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Gastrointest Endosc. 1997 Oct;46(4):344-7.

Lack of complications following short-term stent therapy for extrahepatic bile duct strictures in primary sclerosing cholangitis.

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Department of Gastroenterology, Academic Medical Center, Amsterdam, The Netherlands.



In 10% to 20% of patients with primary sclerosing cholangitis, a dominant stricture of an extrahepatic bile duct is responsible for symptoms and an exacerbation of cholestasis. The complications of a dominant stricture can usually be relieved by endoscopic placement of a stent through the stricture. The conventional policy of leaving stents in situ for 2 to 3 months is associated with a high incidence (e.g., 50%) of clinical deterioration due to stent occlusion. We have attempted to overcome this problem by substantially reducing the duration of stent placement.


Sixteen patients with symptomatic primary sclerosing cholangitis and dominant extrahepatic bile duct strictures were treated by stent placement for a median interval of only 9 days.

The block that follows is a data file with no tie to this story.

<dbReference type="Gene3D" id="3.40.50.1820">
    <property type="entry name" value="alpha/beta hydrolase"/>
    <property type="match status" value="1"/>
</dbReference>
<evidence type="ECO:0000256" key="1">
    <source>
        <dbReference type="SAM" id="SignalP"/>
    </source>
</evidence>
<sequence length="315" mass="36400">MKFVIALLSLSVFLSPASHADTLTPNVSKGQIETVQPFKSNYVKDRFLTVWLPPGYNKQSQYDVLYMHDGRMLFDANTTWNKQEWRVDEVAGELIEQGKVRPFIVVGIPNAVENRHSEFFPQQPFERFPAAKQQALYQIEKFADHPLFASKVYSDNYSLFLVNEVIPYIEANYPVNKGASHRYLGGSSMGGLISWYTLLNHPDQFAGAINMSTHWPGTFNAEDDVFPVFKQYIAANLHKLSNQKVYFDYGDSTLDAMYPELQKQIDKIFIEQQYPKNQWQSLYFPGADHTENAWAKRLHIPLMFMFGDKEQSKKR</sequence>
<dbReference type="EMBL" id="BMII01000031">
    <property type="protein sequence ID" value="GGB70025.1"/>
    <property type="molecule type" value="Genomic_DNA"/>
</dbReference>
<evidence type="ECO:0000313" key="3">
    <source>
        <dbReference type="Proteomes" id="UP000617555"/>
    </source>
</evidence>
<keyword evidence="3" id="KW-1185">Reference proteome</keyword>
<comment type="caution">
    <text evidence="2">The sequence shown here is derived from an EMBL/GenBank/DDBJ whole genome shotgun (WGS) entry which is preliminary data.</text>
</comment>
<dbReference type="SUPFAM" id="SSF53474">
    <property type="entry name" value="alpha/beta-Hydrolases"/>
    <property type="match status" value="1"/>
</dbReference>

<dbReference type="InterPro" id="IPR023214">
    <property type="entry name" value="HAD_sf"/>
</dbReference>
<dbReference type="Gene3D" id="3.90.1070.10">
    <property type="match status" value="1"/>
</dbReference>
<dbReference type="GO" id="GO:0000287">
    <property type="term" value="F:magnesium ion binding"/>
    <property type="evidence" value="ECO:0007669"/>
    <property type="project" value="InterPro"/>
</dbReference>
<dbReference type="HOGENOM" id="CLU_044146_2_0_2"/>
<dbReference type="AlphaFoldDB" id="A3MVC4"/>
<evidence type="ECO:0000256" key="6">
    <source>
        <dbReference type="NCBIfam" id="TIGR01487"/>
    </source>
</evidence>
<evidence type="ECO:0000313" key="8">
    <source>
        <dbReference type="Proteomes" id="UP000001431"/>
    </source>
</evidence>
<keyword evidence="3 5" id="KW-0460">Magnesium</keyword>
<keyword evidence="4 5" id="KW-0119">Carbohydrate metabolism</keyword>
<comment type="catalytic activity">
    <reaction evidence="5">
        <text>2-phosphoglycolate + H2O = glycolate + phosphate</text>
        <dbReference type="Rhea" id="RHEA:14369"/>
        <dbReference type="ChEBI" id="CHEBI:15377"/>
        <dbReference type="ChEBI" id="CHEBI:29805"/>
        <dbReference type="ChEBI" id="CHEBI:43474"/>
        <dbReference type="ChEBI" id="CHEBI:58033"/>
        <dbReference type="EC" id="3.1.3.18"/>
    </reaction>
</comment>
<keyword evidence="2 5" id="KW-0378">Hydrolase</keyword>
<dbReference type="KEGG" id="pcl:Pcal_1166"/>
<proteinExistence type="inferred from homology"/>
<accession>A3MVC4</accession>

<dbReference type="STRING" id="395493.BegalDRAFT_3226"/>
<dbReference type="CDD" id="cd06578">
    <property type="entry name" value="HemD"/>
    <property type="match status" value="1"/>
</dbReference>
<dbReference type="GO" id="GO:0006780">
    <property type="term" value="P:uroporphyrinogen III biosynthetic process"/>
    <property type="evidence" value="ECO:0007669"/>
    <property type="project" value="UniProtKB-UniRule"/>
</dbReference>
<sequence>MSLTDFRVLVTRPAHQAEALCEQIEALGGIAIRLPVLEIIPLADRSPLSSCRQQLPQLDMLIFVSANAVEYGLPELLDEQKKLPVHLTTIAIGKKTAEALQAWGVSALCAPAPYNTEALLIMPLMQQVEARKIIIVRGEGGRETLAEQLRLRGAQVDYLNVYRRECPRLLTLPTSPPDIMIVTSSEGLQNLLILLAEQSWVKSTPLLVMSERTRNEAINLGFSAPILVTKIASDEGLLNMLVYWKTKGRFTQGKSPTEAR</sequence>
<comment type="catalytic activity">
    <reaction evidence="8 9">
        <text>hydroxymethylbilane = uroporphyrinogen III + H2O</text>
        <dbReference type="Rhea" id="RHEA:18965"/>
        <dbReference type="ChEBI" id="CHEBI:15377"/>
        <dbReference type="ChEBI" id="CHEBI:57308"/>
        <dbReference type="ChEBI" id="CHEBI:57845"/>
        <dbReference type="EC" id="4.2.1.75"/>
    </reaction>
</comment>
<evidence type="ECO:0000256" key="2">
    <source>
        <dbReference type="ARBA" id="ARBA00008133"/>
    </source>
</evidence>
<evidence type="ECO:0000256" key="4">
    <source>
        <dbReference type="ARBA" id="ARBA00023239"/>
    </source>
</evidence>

In all patients endoscopic stent therapy was technically successful with a 7% incidence of transient procedure-related complications. During median follow-up of 19 months (range 7 to 27 months) serum biochemical evidence of cholestasis decreased substantially and 13 (81%) of the 16 patients became asymptomatic. No patient had a recurrence or exacerbation of either symptoms or biochemical evidence of cholestasis that could be attributed to stent occlusion.


Short-term endoscopic stent therapy is a safe and effective treatment for symptomatic dominant extrahepatic bile duct strictures in patients with primary sclerosing cholangitis.

[Indexed for MEDLINE]

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